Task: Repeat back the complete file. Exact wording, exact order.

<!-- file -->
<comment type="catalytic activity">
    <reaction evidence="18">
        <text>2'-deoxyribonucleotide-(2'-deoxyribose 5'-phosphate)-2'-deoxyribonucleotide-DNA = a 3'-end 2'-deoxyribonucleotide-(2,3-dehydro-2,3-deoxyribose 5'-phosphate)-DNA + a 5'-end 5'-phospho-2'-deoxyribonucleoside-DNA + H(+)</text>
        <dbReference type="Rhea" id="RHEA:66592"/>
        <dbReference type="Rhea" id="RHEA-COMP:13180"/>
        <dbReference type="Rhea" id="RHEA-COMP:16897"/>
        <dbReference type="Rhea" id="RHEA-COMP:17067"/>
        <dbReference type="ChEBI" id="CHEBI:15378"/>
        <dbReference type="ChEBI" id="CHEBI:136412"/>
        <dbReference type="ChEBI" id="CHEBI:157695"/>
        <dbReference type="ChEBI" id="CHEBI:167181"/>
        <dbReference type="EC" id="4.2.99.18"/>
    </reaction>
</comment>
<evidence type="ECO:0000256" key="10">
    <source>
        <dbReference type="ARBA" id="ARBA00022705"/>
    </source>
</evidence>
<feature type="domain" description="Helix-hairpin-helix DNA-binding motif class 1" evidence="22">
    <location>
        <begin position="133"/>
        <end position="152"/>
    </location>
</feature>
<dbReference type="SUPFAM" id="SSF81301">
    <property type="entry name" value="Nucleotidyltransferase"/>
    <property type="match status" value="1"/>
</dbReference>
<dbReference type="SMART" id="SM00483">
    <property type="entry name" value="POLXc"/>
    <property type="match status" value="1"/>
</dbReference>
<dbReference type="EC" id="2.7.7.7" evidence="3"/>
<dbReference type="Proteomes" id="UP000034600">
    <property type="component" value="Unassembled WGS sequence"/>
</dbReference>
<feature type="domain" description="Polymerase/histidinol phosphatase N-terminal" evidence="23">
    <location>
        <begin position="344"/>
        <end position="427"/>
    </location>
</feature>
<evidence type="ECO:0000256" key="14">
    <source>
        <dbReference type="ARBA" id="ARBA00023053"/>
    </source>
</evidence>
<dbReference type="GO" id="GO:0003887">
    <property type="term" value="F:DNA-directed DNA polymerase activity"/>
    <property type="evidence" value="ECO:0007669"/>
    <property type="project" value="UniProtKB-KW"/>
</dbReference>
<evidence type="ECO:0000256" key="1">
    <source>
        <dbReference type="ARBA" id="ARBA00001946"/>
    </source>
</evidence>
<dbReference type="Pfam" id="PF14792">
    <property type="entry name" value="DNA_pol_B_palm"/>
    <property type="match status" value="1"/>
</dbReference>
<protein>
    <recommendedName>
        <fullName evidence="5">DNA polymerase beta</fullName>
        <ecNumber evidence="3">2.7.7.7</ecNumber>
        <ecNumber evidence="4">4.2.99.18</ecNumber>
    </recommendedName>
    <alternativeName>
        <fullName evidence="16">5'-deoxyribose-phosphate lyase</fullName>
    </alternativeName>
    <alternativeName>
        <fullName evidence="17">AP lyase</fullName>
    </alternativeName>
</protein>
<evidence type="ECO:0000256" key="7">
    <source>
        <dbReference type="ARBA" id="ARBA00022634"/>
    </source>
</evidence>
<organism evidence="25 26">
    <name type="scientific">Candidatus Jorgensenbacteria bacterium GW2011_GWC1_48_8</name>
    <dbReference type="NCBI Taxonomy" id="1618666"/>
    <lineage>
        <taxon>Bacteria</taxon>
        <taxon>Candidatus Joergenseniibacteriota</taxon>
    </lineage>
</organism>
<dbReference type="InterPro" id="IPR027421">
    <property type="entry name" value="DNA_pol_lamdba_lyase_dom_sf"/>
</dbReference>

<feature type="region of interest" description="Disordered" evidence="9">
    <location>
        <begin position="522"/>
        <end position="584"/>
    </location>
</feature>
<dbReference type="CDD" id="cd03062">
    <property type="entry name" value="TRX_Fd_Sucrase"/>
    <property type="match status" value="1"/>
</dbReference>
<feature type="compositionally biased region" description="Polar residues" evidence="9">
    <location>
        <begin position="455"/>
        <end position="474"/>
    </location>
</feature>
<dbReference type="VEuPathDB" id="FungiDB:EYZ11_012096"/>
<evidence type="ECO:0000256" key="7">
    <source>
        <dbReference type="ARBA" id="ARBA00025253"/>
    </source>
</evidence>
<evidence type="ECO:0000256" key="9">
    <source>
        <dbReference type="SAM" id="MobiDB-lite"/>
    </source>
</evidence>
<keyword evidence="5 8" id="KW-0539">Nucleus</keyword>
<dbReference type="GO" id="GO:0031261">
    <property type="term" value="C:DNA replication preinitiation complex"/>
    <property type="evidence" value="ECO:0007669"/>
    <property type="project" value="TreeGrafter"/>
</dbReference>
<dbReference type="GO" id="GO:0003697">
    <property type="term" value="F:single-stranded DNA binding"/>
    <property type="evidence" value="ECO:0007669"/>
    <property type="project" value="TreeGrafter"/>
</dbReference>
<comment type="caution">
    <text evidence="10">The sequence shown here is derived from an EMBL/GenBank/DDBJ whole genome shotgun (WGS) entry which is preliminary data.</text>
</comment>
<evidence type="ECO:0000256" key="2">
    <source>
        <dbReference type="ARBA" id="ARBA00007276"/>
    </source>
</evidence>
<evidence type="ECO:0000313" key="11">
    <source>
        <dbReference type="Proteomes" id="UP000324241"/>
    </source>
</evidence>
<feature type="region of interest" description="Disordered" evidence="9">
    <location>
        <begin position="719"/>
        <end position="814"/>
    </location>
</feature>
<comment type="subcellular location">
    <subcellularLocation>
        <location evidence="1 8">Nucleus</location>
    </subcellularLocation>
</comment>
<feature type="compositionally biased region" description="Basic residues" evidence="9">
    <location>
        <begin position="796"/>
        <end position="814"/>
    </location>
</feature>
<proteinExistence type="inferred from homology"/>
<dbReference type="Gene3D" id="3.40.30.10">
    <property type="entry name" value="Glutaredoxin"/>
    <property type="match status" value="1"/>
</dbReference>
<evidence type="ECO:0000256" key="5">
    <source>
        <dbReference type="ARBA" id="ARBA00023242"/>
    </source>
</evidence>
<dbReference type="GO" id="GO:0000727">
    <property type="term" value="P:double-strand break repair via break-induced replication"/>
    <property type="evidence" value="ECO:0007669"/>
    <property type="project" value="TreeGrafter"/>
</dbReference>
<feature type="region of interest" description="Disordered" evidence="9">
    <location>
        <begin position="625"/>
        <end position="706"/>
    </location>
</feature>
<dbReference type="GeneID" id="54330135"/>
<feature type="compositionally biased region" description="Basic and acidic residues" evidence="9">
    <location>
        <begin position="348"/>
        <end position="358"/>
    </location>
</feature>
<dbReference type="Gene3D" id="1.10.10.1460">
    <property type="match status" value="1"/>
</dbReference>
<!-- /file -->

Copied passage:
<comment type="catalytic activity">
    <reaction evidence="18">
        <text>2'-deoxyribonucleotide-(2'-deoxyribose 5'-phosphate)-2'-deoxyribonucleotide-DNA = a 3'-end 2'-deoxyribonucleotide-(2,3-dehydro-2,3-deoxyribose 5'-phosphate)-DNA + a 5'-end 5'-phospho-2'-deoxyribonucleoside-DNA + H(+)</text>
        <dbReference type="Rhea" id="RHEA:66592"/>
        <dbReference type="Rhea" id="RHEA-COMP:13180"/>
        <dbReference type="Rhea" id="RHEA-COMP:16897"/>
        <dbReference type="Rhea" id="RHEA-COMP:17067"/>
        <dbReference type="ChEBI" id="CHEBI:15378"/>
        <dbReference type="ChEBI" id="CHEBI:136412"/>
        <dbReference type="ChEBI" id="CHEBI:157695"/>
        <dbReference type="ChEBI" id="CHEBI:167181"/>
        <dbReference type="EC" id="4.2.99.18"/>
    </reaction>
</comment>
<evidence type="ECO:0000256" key="10">
    <source>
        <dbReference type="ARBA" id="ARBA00022705"/>
    </source>
</evidence>
<feature type="domain" description="Helix-hairpin-helix DNA-binding motif class 1" evidence="22">
    <location>
        <begin position="133"/>
        <end position="152"/>
    </location>
</feature>
<dbReference type="SUPFAM" id="SSF81301">
    <property type="entry name" value="Nucleotidyltransferase"/>
    <property type="match status" value="1"/>
</dbReference>
<dbReference type="SMART" id="SM00483">
    <property type="entry name" value="POLXc"/>
    <property type="match status" value="1"/>
</dbReference>
<dbReference type="EC" id="2.7.7.7" evidence="3"/>
<dbReference type="Proteomes" id="UP000034600">
    <property type="component" value="Unassembled WGS sequence"/>
</dbReference>
<feature type="domain" description="Polymerase/histidinol phosphatase N-terminal" evidence="23">
    <location>
        <begin position="344"/>
        <end position="427"/>
    </location>
</feature>
<evidence type="ECO:0000256" key="14">
    <source>
        <dbReference type="ARBA" id="ARBA00023053"/>
    </source>
</evidence>
<dbReference type="GO" id="GO:0003887">
    <property type="term" value="F:DNA-directed DNA polymerase activity"/>
    <property type="evidence" value="ECO:0007669"/>
    <property type="project" value="UniProtKB-KW"/>
</dbReference>
<evidence type="ECO:0000256" key="1">
    <source>
        <dbReference type="ARBA" id="ARBA00001946"/>
    </source>
</evidence>
<dbReference type="Pfam" id="PF14792">
    <property type="entry name" value="DNA_pol_B_palm"/>
    <property type="match status" value="1"/>
</dbReference>
<protein>
    <recommendedName>
        <fullName evidence="5">DNA polymerase beta</fullName>
        <ecNumber evidence="3">2.7.7.7</ecNumber>
        <ecNumber evidence="4">4.2.99.18</ecNumber>
    </recommendedName>
    <alternativeName>
        <fullName evidence="16">5'-deoxyribose-phosphate lyase</fullName>
    </alternativeName>
    <alternativeName>
        <fullName evidence="17">AP lyase</fullName>
    </alternativeName>
</protein>
<evidence type="ECO:0000256" key="7">
    <source>
        <dbReference type="ARBA" id="ARBA00022634"/>
    </source>
</evidence>
<organism evidence="25 26">
    <name type="scientific">Candidatus Jorgensenbacteria bacterium GW2011_GWC1_48_8</name>
    <dbReference type="NCBI Taxonomy" id="1618666"/>
    <lineage>
        <taxon>Bacteria</taxon>
        <taxon>Candidatus Joergenseniibacteriota</taxon>
    </lineage>
</organism>
<dbReference type="InterPro" id="IPR027421">
    <property type="entry name" value="DNA_pol_lamdba_lyase_dom_sf"/>
</dbReference>

<feature type="region of interest" description="Disordered" evidence="9">
    <location>
        <begin position="522"/>
        <end position="584"/>
    </location>
</feature>
<dbReference type="CDD" id="cd03062">
    <property type="entry name" value="TRX_Fd_Sucrase"/>
    <property type="match status" value="1"/>
</dbReference>
<feature type="compositionally biased region" description="Polar residues" evidence="9">
    <location>
        <begin position="455"/>
        <end position="474"/>
    </location>
</feature>
<dbReference type="VEuPathDB" id="FungiDB:EYZ11_012096"/>
<evidence type="ECO:0000256" key="7">
    <source>
        <dbReference type="ARBA" id="ARBA00025253"/>
    </source>
</evidence>
<evidence type="ECO:0000256" key="9">
    <source>
        <dbReference type="SAM" id="MobiDB-lite"/>
    </source>
</evidence>
<keyword evidence="5 8" id="KW-0539">Nucleus</keyword>
<dbReference type="GO" id="GO:0031261">
    <property type="term" value="C:DNA replication preinitiation complex"/>
    <property type="evidence" value="ECO:0007669"/>
    <property type="project" value="TreeGrafter"/>
</dbReference>
<dbReference type="GO" id="GO:0003697">
    <property type="term" value="F:single-stranded DNA binding"/>
    <property type="evidence" value="ECO:0007669"/>
    <property type="project" value="TreeGrafter"/>
</dbReference>
<comment type="caution">
    <text evidence="10">The sequence shown here is derived from an EMBL/GenBank/DDBJ whole genome shotgun (WGS) entry which is preliminary data.</text>
</comment>
<evidence type="ECO:0000256" key="2">
    <source>
        <dbReference type="ARBA" id="ARBA00007276"/>
    </source>
</evidence>
<evidence type="ECO:0000313" key="11">
    <source>
        <dbReference type="Proteomes" id="UP000324241"/>
    </source>
</evidence>
<feature type="region of interest" description="Disordered" evidence="9">
    <location>
        <begin position="719"/>
        <end position="814"/>
    </location>
</feature>
<comment type="subcellular location">
    <subcellularLocation>
        <location evidence="1 8">Nucleus</location>
    </subcellularLocation>
</comment>
<feature type="compositionally biased region" description="Basic residues" evidence="9">
    <location>
        <begin position="796"/>
        <end position="814"/>
    </location>
</feature>
<proteinExistence type="inferred from homology"/>
<dbReference type="Gene3D" id="3.40.30.10">
    <property type="entry name" value="Glutaredoxin"/>
    <property type="match status" value="1"/>
</dbReference>
<evidence type="ECO:0000256" key="5">
    <source>
        <dbReference type="ARBA" id="ARBA00023242"/>
    </source>
</evidence>
<dbReference type="GO" id="GO:0000727">
    <property type="term" value="P:double-strand break repair via break-induced replication"/>
    <property type="evidence" value="ECO:0007669"/>
    <property type="project" value="TreeGrafter"/>
</dbReference>
<feature type="region of interest" description="Disordered" evidence="9">
    <location>
        <begin position="625"/>
        <end position="706"/>
    </location>
</feature>
<dbReference type="GeneID" id="54330135"/>
<feature type="compositionally biased region" description="Basic and acidic residues" evidence="9">
    <location>
        <begin position="348"/>
        <end position="358"/>
    </location>
</feature>
<dbReference type="Gene3D" id="1.10.10.1460">
    <property type="match status" value="1"/>
</dbReference>